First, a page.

Smaller auto parts suppliers and those that mainly rely on business from the Big 3 are particularly vulnerable to the UAW strike. An extended strike could force these companies into bankruptcy. For companies working on thin margins and on a just-in-time basis, this could begin to occur after 1-2 weeks of strike. This would have a lasting impact on the automotive industry even after the strikes end by placing additional pressure on a smaller number of companies, making the supply chain less resilient to future shocks.
Expect impact beyond the automotive industry
Many auto parts suppliers also manufacture components used in a broad array of other industries. For example, Cascade Die Casting Group based in Michigan makes components for the automotive and appliance industries, and has confirmed it expects to be impacted by the strikes. Other sectors where the supply chain has significant overlap with the automotive industry include heavy machinery, agriculture, and aerospace. Temporary or permanent closures of automotive suppliers could therefore also have an impact on production in those industries if companies are worked to idle production sites or close down permanently.
Furthermore, raw materials suppliers and logistics companies are also exposed to the UAW strikes. Each automobile produced in the U.S. contains around one ton of steel, and the strikes could result in a reduction of 3,200 vehicles manufactured per day. On September 18, U.S. Steel Corporation confirmed it idled a blast furnace in Illinois due to this anticipated reduced demand. Meanwhile, the trucking industry observed a roughly 3% increase in rescheduling of over-the-road shipments of auto parts to the U.S. from Mexico in the lead up to the strike. Logistics disruptions like this are likely to worsen in the coming days if the strike goes on.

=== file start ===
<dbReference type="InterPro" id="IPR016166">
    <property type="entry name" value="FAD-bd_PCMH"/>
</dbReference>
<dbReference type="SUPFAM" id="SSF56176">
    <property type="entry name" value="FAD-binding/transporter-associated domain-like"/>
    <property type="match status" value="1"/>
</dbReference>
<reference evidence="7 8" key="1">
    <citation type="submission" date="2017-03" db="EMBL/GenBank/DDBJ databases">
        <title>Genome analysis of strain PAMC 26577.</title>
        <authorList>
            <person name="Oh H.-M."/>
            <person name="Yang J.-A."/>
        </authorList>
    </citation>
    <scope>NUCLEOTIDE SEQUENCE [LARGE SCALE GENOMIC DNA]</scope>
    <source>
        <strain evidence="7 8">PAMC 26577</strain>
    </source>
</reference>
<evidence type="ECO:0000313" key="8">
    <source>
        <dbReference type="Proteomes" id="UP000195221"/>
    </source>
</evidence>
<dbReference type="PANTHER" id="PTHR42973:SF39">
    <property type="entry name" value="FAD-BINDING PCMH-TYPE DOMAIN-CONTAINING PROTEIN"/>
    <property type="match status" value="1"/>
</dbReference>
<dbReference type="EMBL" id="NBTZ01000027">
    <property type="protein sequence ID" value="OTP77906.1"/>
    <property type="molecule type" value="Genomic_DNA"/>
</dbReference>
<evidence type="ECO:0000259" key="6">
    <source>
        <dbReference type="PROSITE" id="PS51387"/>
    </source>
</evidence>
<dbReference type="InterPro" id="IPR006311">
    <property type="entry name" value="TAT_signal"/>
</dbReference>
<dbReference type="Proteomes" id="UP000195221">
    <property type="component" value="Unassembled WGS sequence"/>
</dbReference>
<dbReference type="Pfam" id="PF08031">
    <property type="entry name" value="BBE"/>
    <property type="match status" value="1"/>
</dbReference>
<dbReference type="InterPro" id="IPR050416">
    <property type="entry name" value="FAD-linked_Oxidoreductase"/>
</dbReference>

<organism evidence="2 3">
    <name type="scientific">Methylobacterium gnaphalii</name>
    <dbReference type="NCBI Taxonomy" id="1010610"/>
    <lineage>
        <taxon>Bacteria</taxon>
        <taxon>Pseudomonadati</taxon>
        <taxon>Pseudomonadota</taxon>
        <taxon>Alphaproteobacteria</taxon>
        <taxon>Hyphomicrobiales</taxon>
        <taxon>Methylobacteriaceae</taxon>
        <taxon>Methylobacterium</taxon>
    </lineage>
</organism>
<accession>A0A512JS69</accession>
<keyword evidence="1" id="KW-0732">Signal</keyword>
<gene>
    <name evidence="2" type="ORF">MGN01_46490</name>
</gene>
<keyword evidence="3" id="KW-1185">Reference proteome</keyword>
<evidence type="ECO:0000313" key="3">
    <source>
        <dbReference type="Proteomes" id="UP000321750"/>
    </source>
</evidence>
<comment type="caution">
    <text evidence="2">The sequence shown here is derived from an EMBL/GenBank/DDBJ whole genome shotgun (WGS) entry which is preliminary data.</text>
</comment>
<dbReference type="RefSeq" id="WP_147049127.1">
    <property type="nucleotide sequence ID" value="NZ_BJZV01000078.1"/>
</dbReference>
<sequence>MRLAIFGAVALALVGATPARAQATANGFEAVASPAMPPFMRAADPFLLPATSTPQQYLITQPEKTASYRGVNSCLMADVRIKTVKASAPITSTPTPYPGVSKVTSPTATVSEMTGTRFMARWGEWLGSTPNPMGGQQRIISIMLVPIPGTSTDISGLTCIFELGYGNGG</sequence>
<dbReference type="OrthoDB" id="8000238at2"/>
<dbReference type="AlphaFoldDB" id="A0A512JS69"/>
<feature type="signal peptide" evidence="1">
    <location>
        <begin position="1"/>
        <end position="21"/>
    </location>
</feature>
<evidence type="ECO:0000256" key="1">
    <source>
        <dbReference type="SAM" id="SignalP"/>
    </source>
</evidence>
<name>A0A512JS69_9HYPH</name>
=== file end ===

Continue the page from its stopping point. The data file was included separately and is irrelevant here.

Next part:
Prolonged strike actions increasingly likely
Currently, a prolonged strike looks increasingly likely as the UAW demands and the offers given by the Big 3 remain far apart after one week of strike action.
The UAW claims to have a strike fund that could support three months of full strike, but by opting for the limited “stand-up” strike, the fund can likely last even longer. Moreover, so far, the UAW has only mobilized around 12.5% of its membership, meaning the scale of the strikes could increase significantly in the coming weeks if no agreement is reached.
The impact of the strike could also be multiplied if the UAW were to target critical components such as engine or transmission plants, or the companies’ most profitable models such as Ford’s F-150, GM’s Chevrolet Silverado, and Stellantis’ Ram. Both are possible options for the next expansion of the strike.
It is estimated that a month of lost production would cost the Big 3 around $7-8 billion (€6.5-7.5 billion), while suppliers have around $38 billion (€35.6 billion) in revenue linked to the Big 3. As the strike is maintained and expanded, more suppliers will have to adjust their business operations to mitigate lost revenue through layoffs and production stoppages, potentially causing ripple effects through the automotive supply chain in the U.S. far beyond the production sites where the UAW has set up picket lines.